Killing the Fuzzy Gospel – We’ve Got a Problem (Pt. 1)

For a B21 explanation of what the Gospel is, see Jon Akin’s post here.

old-rugged-cross1-300x240Every problem that we face in our churches is a manifestation of an inadequate understanding and practice of the gospel. Giving problems? You’ve got a gospel problem. Can’t get enough people to sign up for that short term mission trip? Gospel problem. Apathy toward your community? Gospel problem.

The Apostle Paul saw problems in the church as gospel problems. The gospel wasn’t a simple three-step formula that was on par with saying “Abracadabra” to get people their Get-Outta-Hell-Free Card. Instead, it was the “principle article of all Christian doctrine” (Luther), and was something his readers could never move beyond. As Tim Keller puts it, “The gospel is not the first ‘step’ in a ‘stairway’ of truths, rather, it is more like the ‘hub’ in a ‘wheel’ of truth…The gospel is not just the minimum required doctrine necessary to enter the kingdom, but the way we make all progress in the kingdom. We are not justified by the gospel and then sanctified by obedience, but the gospel is the way we grow (Gal.3:1-3) and are renewed (Col.1:6).” Therefore, the Christian is either living out the gospel well, or living it out poorly.

The problem is that our churches are full of the “fuzzy gospel” and we have got to kill it. You know what the “fuzzy gospel” is, don’t you? It’s an understanding of the gospel that is imprecise, cloudy, and lazy. It has a vague notion that for some reason Jesus died, and for some reason I don’t have to go to Hell now, and the details aren’t all that important. The “fuzzy gospel” follower leaves the details to the professionals, meanwhile viewing the gospel as something for unbelievers that is tacked onto the end of a sermon.

Of course, it would be silly of me (and demonstrate my own lack of understanding of the gospel) to act like “everyone else” doesn’t have it figured out. Everyday I misunderstand the gospel. When I’m impatient with my wife, it reflects that I’ve forgotten the patience God shows to me despite my sin. When I am slow to forgive my friend, it demonstrates that I think that his sin is somehow less forgivable than the daily sin I commit against my Savior. And when I’m too quick to assume that I “get” the gospel and others don’t, it means that I’ve forgotten the many years of my life that I rejected the gospel, and those following years where I viewed it as nothing more than my punched ticket to Heaven. God has been so gracious to me, and I pray that I would always demonstrate that same graciousness to others.

However, this grace does not equate permitting gospel-laziness but rather compels us to challenge others in gospel-growth. Now you may be saying, “my people aren’t seminary trained and if I used the words propitiation, imputation, or justification in a sermon they’ll think I’m speaking in tongues.” I say all this for the opposite reason, actually. I say it because I believe in the person sitting in the pew, and that they’re capable of great things, and they’re waiting, whether they realize it or not, for someone to take them seriously enough to teach them the gospel with the same specificity as Scripture does.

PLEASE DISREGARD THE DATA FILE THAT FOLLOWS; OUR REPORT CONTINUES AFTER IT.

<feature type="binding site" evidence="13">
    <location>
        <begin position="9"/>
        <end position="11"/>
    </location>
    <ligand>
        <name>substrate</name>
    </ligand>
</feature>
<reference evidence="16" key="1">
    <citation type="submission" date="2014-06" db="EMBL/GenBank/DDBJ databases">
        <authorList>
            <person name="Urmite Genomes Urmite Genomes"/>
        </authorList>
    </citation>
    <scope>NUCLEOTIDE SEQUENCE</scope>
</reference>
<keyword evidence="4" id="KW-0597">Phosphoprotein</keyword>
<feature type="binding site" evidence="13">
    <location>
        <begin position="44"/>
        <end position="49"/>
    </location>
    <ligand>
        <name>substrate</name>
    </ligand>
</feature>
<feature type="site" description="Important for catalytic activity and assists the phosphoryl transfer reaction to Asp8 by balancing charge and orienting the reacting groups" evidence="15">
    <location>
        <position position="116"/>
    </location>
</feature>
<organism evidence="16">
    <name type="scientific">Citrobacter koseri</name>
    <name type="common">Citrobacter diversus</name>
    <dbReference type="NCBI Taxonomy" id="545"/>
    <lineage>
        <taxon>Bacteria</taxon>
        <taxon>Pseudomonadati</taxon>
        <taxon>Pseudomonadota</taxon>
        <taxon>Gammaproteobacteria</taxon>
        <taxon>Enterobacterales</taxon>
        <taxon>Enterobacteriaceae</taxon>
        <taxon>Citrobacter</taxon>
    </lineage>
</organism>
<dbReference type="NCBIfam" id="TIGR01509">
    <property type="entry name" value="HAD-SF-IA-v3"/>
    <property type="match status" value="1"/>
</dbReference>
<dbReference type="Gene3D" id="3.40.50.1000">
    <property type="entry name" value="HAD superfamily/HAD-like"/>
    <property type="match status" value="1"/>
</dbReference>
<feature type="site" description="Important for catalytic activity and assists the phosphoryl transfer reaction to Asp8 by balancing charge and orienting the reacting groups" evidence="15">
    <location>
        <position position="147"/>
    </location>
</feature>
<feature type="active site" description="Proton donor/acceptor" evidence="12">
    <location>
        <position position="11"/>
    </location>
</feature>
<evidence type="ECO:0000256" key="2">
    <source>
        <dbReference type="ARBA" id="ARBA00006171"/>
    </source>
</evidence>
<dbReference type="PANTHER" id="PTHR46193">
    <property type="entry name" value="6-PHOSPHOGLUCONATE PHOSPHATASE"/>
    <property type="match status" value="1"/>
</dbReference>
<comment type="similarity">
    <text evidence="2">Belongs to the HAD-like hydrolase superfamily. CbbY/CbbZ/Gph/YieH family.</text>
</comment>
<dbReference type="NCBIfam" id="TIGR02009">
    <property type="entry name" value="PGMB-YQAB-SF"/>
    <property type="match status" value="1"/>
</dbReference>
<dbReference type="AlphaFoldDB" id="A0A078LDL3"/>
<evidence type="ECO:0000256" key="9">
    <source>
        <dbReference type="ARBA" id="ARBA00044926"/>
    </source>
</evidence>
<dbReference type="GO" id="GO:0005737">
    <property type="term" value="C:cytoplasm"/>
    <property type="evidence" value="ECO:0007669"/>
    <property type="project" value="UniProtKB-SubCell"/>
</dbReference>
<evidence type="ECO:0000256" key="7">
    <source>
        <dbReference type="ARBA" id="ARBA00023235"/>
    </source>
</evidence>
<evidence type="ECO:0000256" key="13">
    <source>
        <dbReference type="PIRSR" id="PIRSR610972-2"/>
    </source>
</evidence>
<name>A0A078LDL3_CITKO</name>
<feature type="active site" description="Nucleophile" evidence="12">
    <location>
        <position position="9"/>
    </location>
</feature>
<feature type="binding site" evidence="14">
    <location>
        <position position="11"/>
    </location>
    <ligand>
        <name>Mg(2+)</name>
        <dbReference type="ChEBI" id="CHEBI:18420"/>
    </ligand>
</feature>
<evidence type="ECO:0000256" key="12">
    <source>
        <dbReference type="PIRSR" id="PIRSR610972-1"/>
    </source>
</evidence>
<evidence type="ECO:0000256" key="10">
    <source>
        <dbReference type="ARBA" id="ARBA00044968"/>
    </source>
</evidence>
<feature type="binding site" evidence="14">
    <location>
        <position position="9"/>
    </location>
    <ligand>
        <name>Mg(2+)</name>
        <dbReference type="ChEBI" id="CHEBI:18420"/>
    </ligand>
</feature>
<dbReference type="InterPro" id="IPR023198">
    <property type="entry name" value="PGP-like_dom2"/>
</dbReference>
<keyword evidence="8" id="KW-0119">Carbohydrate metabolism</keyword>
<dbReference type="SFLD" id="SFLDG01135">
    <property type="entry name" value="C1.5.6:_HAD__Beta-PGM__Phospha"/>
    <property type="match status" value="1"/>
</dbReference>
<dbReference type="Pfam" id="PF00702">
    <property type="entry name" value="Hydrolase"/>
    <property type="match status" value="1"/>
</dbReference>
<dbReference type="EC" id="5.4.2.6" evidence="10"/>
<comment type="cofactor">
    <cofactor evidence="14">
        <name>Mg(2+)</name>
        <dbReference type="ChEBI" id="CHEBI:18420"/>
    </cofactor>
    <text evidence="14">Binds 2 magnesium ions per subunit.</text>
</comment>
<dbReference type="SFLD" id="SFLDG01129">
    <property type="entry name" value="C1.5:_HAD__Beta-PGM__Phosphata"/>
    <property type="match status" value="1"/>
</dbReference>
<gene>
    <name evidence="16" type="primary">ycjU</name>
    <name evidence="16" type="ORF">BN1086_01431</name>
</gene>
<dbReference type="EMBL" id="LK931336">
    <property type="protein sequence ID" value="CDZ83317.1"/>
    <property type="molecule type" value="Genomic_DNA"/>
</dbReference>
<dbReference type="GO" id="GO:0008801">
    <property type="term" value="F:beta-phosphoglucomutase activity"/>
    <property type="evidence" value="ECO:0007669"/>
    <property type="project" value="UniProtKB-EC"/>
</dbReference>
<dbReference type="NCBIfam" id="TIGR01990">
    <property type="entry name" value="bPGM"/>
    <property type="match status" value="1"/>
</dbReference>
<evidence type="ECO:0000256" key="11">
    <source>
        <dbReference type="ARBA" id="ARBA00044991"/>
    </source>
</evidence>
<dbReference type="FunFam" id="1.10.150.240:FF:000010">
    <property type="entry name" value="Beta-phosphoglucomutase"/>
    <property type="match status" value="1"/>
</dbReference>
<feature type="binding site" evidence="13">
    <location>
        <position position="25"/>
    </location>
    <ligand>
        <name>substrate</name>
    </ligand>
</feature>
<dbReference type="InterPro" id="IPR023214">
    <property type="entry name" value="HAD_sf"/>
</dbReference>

After all, they’re experts in plenty of other stuff—you’ve probably got churches full of men and women that can tell you Adrian Peterson’s number of rushing yards his sophomore year of high school or the various Vera Bradley patterns of the last decade. Now let’s help them become experts in what is supposed to be the most important thing in their lives—the gospel. To steal a line from Matt Chandler, we must encourage people to become “experts in the gospel.” This nonchalant, flippant attitude toward it has got to stop, and we have got to kill the “fuzzy gospel” in our churches.

Is there anything else in this world that people can attend on a weekly basis for years of their lives, yet still not have a grasp of the most foundational principles of the event? Can you imagine someone having season tickets to see Georgia  football play for the past five years, attend every game without fail, and yet when the team comes out for warm-ups they say to the person next to them, “I love it when they come out on the court like that. I sure hope they score more runs than Florida tonight”? It seems unlikely, but not so if we were investigating the church. We’ve got congregations full of lifelong attendees who don’t understand the very foundation of the faith.

And if we have churches full of people who don’t understand the gospel, we shouldn’t be surprised when evangelism methods fail, discipleship is non-existent, and people are fighting over what type of tables we’ll buy for the new fellowship hall. We don’t have to search for why people won’t tithe, care about missions, or have their heart break for their community. These are all gospel problems. If the gospel is the most important thing we could possibly understand within the Christian faith, and we have churches full of people who don’t really understand it, then we shouldn’t be surprised when our churches are perpetually ineffective.

The next post will discuss practical ways to kill the “fuzzy gospel” in our local churches.